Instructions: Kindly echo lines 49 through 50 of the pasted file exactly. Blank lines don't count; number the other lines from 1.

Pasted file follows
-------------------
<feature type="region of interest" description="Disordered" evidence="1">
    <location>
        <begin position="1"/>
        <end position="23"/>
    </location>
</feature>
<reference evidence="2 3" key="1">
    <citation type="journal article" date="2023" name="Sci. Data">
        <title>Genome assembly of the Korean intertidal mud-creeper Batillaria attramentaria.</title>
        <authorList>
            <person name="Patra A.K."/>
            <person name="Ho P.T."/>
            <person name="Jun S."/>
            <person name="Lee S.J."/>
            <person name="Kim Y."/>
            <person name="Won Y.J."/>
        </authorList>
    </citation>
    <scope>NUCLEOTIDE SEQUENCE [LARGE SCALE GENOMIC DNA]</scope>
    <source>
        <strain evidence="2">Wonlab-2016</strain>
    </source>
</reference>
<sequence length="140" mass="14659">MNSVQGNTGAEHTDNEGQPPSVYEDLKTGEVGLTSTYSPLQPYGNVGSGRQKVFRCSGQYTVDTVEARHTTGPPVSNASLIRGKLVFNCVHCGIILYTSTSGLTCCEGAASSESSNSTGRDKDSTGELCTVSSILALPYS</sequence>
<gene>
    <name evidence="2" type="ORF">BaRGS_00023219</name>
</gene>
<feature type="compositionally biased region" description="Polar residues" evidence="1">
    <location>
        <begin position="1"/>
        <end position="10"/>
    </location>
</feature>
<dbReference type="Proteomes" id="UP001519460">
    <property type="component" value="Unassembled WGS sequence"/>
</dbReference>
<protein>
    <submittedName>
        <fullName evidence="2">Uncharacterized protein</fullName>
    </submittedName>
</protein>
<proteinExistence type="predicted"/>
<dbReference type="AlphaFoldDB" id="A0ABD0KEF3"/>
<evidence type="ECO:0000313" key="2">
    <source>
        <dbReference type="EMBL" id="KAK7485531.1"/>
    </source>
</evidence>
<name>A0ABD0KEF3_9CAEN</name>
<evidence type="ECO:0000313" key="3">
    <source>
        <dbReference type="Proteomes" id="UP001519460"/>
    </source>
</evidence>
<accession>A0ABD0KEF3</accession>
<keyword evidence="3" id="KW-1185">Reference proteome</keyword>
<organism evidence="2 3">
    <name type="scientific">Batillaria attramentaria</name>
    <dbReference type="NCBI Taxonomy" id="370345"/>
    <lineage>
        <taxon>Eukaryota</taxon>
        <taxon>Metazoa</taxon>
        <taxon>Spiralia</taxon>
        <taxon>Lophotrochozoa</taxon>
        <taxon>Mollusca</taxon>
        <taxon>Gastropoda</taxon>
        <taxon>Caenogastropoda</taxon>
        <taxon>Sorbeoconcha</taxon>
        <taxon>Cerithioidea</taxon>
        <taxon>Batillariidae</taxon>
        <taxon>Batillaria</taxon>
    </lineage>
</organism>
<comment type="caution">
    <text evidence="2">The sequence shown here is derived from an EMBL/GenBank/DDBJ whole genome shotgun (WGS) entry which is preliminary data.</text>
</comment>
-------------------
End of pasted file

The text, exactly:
<name>A0ABD0KEF3_9CAEN</name>
<evidence type="ECO:0000313" key="3">